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Sisters Weekend isn’t like other comedy groups. It’s filmmaking collaboration between besties Angelo Balassone, Michael Fails and Kat Tadesco, self-described lace-front addicts with great legs who write, direct, design and produce video sketches and cinematic shorts that are so surreally hilarious that they defy categorization. One such short film, Celebrity All-Star, is the newest addition to IFC’s Comedy Crib. Here’s what they had to say about it in a very personal email interview…


IFC: How would you describe Celebrity All-Star to a fancy network executive you just met in an elevator?

Celebrity All-Star is a short film about an overworked reality TV coordinator struggling to save her one night off after the cast of C-List celebrities she wrangles gets locked out of their hotel rooms.

IFC: How would you describe Celebrity All-Star to a drunk friend of a friend you met in a bar?

Sisters Weekend: It’s this short we made for IFC where a talent coordinator named Karen babysits a bunch of weird c-list celebs who are stuck in a hotel bar. It’s everyone you hate from reality TV under one roof – and that roof leaks because it’s a 2-star hotel. There’s a magician, sexy cowboys, and a guy wearing a belt that sucks up his farts.


IFC: What was the genesis of Celebrity All-Star?

Celebrity All-Star was born from our love of embarrassing celebrities. We love a good c-lister in need of a paycheck! We were really interested in the canned politeness people give off when forced to mingle with strangers. The backstory we created is that the cast of this reality show called “Celebrity All-Star” is in the middle of a mandatory round of “get to know each other” drinks in the hotel bar when the room keys stop working. Shows like Celebrity Ghost Hunters and of course The Surreal Life were of inspo, but we thought it
was funny to keep it really vague what kind of show they’re on, and just focus on everyone’s diva antics after the cameras stop rolling.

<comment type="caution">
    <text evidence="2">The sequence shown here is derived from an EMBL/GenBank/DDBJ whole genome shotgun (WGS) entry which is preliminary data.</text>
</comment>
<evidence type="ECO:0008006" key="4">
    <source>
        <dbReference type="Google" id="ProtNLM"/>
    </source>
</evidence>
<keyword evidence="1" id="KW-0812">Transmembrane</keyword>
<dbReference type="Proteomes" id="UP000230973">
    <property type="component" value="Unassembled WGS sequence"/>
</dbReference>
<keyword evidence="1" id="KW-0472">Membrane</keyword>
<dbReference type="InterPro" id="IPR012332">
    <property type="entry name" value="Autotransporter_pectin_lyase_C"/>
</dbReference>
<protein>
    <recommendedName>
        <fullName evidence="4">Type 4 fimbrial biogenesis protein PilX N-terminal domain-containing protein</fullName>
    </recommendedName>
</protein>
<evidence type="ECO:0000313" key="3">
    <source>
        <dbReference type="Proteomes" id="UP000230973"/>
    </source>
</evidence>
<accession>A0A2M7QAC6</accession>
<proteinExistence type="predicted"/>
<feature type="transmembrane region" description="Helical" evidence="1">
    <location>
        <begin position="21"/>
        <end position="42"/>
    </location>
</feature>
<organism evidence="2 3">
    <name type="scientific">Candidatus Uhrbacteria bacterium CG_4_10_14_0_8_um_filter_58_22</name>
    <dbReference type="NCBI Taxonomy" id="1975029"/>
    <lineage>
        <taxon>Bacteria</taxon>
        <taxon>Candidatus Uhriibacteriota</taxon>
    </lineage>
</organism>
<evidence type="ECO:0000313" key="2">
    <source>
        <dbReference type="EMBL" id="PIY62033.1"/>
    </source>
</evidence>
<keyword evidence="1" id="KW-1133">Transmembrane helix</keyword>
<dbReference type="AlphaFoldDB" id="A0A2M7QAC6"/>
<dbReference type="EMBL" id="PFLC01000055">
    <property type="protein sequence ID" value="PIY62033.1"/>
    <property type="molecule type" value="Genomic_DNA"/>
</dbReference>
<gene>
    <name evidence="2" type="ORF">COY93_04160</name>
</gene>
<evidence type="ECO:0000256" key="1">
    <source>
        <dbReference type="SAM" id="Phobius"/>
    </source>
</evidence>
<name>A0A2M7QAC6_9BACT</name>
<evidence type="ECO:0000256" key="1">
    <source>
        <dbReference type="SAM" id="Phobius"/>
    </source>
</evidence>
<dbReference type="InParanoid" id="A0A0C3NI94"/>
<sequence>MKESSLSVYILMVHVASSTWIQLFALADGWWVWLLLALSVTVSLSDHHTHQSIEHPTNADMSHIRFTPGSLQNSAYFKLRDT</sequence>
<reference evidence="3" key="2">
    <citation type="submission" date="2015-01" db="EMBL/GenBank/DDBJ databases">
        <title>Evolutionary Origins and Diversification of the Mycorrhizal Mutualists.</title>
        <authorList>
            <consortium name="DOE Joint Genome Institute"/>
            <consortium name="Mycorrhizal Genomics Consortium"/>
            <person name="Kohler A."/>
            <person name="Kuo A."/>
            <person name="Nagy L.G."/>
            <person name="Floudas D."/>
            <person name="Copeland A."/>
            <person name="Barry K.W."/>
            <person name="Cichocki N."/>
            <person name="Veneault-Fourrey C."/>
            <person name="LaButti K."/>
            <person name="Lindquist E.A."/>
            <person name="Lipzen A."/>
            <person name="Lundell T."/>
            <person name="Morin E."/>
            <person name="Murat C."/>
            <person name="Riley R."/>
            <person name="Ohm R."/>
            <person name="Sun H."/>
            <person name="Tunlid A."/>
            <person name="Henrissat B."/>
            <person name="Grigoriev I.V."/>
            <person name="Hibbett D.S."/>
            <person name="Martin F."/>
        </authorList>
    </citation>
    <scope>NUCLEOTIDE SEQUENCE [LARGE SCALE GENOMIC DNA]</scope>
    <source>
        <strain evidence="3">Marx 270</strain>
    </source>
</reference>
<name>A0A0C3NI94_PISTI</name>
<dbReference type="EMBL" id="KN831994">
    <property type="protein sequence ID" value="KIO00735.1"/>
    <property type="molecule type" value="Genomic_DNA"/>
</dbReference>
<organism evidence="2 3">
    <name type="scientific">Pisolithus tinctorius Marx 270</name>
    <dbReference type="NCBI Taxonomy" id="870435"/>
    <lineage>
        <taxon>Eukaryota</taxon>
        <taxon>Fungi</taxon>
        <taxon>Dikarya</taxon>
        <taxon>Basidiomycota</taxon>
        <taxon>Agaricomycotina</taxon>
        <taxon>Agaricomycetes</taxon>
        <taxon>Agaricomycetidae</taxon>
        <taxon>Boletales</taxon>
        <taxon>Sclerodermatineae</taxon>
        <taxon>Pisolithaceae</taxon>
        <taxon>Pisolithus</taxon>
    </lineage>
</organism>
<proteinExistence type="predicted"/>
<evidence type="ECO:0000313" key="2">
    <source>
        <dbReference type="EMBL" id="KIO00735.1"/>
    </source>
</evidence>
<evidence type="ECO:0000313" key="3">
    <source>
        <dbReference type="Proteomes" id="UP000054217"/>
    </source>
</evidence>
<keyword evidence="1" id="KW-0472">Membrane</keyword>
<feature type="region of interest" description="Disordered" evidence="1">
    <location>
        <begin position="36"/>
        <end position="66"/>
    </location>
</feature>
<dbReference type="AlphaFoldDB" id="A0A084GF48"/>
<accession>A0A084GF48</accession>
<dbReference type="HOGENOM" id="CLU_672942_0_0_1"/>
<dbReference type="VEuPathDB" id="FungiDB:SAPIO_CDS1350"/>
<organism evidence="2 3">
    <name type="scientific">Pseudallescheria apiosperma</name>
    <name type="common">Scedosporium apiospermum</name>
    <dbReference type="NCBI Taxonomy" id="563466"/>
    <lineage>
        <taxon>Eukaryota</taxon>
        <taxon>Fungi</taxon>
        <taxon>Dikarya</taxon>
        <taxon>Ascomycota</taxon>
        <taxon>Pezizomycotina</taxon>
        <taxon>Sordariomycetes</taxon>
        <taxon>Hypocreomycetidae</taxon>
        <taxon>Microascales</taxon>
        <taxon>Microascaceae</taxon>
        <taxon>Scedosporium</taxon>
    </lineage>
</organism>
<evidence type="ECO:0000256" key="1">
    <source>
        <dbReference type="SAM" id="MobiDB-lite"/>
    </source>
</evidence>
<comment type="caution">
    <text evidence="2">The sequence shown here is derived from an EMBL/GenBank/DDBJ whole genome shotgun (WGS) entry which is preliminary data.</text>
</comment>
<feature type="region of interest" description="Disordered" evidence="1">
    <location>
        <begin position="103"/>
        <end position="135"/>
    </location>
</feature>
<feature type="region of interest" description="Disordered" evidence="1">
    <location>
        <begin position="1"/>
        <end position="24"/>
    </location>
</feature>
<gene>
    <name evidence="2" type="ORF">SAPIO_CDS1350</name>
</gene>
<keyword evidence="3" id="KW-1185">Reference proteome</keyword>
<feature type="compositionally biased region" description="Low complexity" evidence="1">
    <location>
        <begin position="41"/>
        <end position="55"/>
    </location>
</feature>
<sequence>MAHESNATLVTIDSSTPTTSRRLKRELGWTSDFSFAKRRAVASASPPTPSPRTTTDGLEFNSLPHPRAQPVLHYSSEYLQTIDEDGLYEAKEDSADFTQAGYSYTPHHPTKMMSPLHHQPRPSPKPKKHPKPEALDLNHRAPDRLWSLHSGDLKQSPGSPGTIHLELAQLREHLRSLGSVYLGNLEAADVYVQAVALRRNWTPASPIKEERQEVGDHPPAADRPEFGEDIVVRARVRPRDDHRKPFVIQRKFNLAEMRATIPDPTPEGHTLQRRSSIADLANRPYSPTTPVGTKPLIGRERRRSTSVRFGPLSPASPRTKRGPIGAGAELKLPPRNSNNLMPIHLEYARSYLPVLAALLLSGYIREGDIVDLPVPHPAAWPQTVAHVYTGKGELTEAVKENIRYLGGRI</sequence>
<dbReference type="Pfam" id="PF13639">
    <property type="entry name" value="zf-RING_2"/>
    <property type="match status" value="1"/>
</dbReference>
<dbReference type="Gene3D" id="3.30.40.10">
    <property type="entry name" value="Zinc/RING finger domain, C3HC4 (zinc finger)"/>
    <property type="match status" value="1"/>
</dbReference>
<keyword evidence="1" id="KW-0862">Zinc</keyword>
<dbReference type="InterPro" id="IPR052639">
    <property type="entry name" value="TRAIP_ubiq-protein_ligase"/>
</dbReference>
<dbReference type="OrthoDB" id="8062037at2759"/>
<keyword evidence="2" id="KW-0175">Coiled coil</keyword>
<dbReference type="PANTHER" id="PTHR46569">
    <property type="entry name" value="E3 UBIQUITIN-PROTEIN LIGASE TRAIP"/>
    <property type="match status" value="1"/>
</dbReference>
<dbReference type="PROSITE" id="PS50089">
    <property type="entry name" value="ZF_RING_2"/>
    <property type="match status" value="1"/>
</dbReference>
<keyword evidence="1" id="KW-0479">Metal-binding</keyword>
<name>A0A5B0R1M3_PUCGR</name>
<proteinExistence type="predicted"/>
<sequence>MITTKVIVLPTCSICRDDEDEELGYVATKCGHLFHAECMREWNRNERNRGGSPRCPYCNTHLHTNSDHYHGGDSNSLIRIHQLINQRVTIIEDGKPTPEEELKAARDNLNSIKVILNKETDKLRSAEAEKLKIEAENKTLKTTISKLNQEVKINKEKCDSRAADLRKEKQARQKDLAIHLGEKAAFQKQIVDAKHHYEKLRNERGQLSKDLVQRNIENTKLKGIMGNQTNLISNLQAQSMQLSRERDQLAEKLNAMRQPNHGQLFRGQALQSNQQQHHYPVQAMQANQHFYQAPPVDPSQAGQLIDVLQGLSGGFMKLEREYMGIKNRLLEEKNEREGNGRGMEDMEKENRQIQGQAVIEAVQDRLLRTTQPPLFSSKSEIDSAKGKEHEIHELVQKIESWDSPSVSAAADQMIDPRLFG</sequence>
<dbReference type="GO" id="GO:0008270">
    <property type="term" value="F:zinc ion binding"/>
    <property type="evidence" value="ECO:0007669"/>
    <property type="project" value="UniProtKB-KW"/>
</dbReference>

IFC: Every celebrity in Celebrity All-Star seems familiar. What real-life pop personalities did you look to for inspiration?

Sisters Weekend: Anyone who is trying to plug their branded merch that no one asked for. We love low-rent celebrity. We did, however, directly reference Kylie Jenner’s turd-raison lip color for our fictional teen celebutante Gibby Kyle (played by Mary Houlihan).


IFC: Celebrity seems disgusting yet desirable. What’s your POV? Do you crave it, hate it, or both?

Sisters Weekend: A lot of people chase fame. If you’re practical, you’ll likely switch to chasing success and if you’re smart, you’ll hopefully switch to chasing happiness. But also, “We need money. We need hits. Hits bring money, money bring power, power bring fame, fame change the game,” Young Thug.


IFC: Who are your comedy idols?

Sisters Weekend: Mike grew up renting “Monty Python” tapes from the library and staying up late to watch 2000’s SNL, Kat was super into Andy Kaufman and “Kids In The Hall” in high school, and Angelo was heavily influenced by “Strangers With Candy” and Anna Faris in the Scary Movie franchise, so, our comedy heroes mesh from all over. But, also we idolize a lot of the people we work with in NY-  Lorelei Ramirez, Erin Markey, Mary Houlihan, who are all in the film, Amy Zimmer, Ana Fabrega, Patti Harrison, Sam Taggart. Geniuses! All of Em!

IFC: What’s your favorite moment from the film?

Sisters Weekend: I mean…seeing Mary Houlihan scream at an insane Pomeranian on an iPad is pretty great.

See Sisters Weekend right now on IFC’s Comedy Crib